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Stem Cell Research - The Work of Worldwide Forums and Organizations

April 2009

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Ironically, the carrying out of scientific research is usually an imperfect science! Small and large studies are done, the results are catalogues and discrepancies noted, work can be duplicated or makes incorrect assumptions. Adult stem cell cures are vitally important to the future of medicine - we look at how an organization is overcoming the human limitations on stem cell research.

We are only human, after all- and despite our scientists’ best efforts towards a coordinated approach, that builds on or clarifies earlier studies without duplicating them, the research of technologies like stem cell transplants and adult stem cell cures can be very difficult to coordinate. That is why organizations like the International Stem Cell Forum have sprung up - we look at their structure, purpose, and role in helping patients undergoing stem cell therapy in Thailand and elsewhere.

The International Stem Cell Forum is a collection of 21 funders of stem cell research worldwide. Some large member countries include The California Institute of Regenerative Medicine, the Danish Center for Stem Cell Research, Singapore's Biomedical Research Council, and Australia's National Health and Medical Research Council. It basically aims to help stem cell therapy providers in Thailand, and worldwide, create potent therapies for a wide range of currently incurable human diseases, as well as gaining insights into human biology and the cell development process. Like any organization, the members have agreed to several key principles in their stem cell research. All are opposed to human reproductive cloning, and are encouraged to explore somatic human adult stem cells as well as embryonic stem cells. The creation of embryonic stem cell lines should be limited in research, and ethical and intellectual property rights issues are also harmonized through the use of the forum.

One of the most important events since the founding of the ISCF in 2003 was a symposium held in June 2007, where more than 8-0 scientists around the world came to share their research into stem cell transplants, cord blood cells and how they can assist with injury recovery and human diseases. Collectively, the scientists found they had characterized 59 human embryonic stem cell lines, and through this, had determined a set of markers to help other scientists reproduce their work and move it forward. This free-information attitude, disregarding the glory of stem cell discoveries, is what will most benefit research. These same scientists have recently been coordinating to achieve comprehensive, faster research results in areas like human induced pluripotent stem cells, which have many of the benefits of embryonic stem cells without much of the ethical debate.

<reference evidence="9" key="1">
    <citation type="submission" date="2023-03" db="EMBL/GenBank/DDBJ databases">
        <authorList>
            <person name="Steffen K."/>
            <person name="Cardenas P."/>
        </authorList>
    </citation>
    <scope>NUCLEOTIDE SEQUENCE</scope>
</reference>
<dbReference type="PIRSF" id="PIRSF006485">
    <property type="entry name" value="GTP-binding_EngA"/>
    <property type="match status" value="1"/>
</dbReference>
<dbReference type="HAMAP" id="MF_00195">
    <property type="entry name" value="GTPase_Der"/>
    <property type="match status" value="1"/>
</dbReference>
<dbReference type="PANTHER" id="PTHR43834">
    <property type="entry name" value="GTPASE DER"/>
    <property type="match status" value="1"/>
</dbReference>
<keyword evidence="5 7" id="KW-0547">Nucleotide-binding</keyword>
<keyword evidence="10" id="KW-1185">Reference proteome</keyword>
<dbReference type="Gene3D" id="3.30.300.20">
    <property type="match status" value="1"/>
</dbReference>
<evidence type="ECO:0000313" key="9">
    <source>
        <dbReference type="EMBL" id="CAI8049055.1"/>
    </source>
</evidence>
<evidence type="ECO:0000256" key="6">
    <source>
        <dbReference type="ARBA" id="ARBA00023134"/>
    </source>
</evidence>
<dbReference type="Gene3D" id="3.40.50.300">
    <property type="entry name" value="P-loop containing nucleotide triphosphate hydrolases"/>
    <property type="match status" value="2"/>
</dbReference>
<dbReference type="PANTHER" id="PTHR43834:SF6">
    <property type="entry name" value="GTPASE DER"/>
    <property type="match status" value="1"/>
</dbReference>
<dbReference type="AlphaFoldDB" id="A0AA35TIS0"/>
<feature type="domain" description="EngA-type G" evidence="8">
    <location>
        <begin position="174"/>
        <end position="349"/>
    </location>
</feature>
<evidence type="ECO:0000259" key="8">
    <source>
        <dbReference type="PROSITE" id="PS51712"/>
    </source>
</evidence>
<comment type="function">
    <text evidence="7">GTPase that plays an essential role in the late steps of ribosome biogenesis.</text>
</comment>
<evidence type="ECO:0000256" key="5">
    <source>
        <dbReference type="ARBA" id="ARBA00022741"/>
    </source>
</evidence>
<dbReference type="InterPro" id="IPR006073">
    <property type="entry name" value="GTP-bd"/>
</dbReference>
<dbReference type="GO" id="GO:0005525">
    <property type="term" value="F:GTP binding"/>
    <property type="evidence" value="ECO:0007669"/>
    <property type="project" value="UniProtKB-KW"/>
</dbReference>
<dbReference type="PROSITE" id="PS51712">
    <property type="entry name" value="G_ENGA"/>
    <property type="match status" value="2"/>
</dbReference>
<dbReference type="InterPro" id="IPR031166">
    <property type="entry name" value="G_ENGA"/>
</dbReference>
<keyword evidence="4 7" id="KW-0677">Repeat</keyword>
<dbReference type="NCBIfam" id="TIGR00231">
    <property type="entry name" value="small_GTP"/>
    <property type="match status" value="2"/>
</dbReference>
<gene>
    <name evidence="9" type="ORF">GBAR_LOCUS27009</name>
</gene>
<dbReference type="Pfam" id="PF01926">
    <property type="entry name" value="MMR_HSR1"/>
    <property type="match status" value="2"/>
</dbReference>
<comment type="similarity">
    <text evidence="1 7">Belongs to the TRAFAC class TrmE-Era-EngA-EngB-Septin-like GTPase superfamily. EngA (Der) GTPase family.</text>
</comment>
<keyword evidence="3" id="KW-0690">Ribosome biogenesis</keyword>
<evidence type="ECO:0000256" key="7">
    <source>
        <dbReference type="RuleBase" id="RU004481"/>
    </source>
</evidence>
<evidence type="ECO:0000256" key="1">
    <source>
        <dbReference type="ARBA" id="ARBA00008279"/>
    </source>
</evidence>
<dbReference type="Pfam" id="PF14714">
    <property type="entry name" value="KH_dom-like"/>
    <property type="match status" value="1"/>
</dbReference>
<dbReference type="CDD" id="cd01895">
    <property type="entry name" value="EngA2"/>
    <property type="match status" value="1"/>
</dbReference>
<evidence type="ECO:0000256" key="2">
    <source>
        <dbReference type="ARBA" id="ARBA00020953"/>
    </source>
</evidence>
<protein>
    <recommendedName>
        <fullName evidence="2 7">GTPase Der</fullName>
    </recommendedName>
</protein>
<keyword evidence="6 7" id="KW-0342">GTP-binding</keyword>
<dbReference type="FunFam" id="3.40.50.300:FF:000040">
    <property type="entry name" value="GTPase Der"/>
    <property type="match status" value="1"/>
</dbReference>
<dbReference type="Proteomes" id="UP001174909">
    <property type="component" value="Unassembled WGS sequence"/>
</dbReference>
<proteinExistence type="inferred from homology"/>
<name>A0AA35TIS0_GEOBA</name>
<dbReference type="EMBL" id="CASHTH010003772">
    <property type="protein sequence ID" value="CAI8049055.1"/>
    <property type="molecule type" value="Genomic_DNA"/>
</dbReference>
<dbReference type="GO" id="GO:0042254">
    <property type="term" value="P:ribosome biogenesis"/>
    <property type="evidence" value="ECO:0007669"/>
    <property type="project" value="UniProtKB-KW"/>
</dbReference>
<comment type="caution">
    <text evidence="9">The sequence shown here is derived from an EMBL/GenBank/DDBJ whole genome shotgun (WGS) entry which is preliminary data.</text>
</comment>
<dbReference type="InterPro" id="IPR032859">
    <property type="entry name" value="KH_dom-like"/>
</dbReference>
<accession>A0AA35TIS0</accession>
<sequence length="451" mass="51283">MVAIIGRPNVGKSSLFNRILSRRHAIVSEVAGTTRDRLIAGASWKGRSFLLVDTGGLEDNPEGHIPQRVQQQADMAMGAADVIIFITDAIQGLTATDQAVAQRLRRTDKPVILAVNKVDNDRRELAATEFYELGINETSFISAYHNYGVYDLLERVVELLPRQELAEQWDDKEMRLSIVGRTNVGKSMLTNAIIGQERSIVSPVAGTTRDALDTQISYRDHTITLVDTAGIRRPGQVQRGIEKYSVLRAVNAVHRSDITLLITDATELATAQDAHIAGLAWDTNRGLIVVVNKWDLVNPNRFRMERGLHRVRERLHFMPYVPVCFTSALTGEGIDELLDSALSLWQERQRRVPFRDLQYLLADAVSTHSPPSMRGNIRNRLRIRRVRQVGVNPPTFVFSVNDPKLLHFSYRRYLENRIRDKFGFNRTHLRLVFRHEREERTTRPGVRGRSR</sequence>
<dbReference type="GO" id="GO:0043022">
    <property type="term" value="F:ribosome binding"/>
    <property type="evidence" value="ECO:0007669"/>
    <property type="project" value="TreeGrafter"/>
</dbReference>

The ethical committee of the International Stem Cell Forum was one of the first established by the stem cell research body. Human adult stem cell cures have moved ahead in leaps and bounds since the inception of the forum, with Thailand stem cell therapy for many previously incurable diseases now freely available. Therefore, ethics are no longer as large a part of the debate as they once were, yet the ISCF's focus on them assures policy makers that moral codes have been adhered to in stem cell research. THE ISCF has developed a 50-country comparative study of stem cell regulations, as well as providing advice on cultural differences, ethical and legal issues relating to stem cell transplants.

Another of the ISCF's important activities from a scientific point of view is the Stem Cell Registry, which allows parties to find stem cell lines either by the laboratory that identified them, or by the name of the line. It aims to establish an international set of criteria and standards for characterizing stem cell lines.


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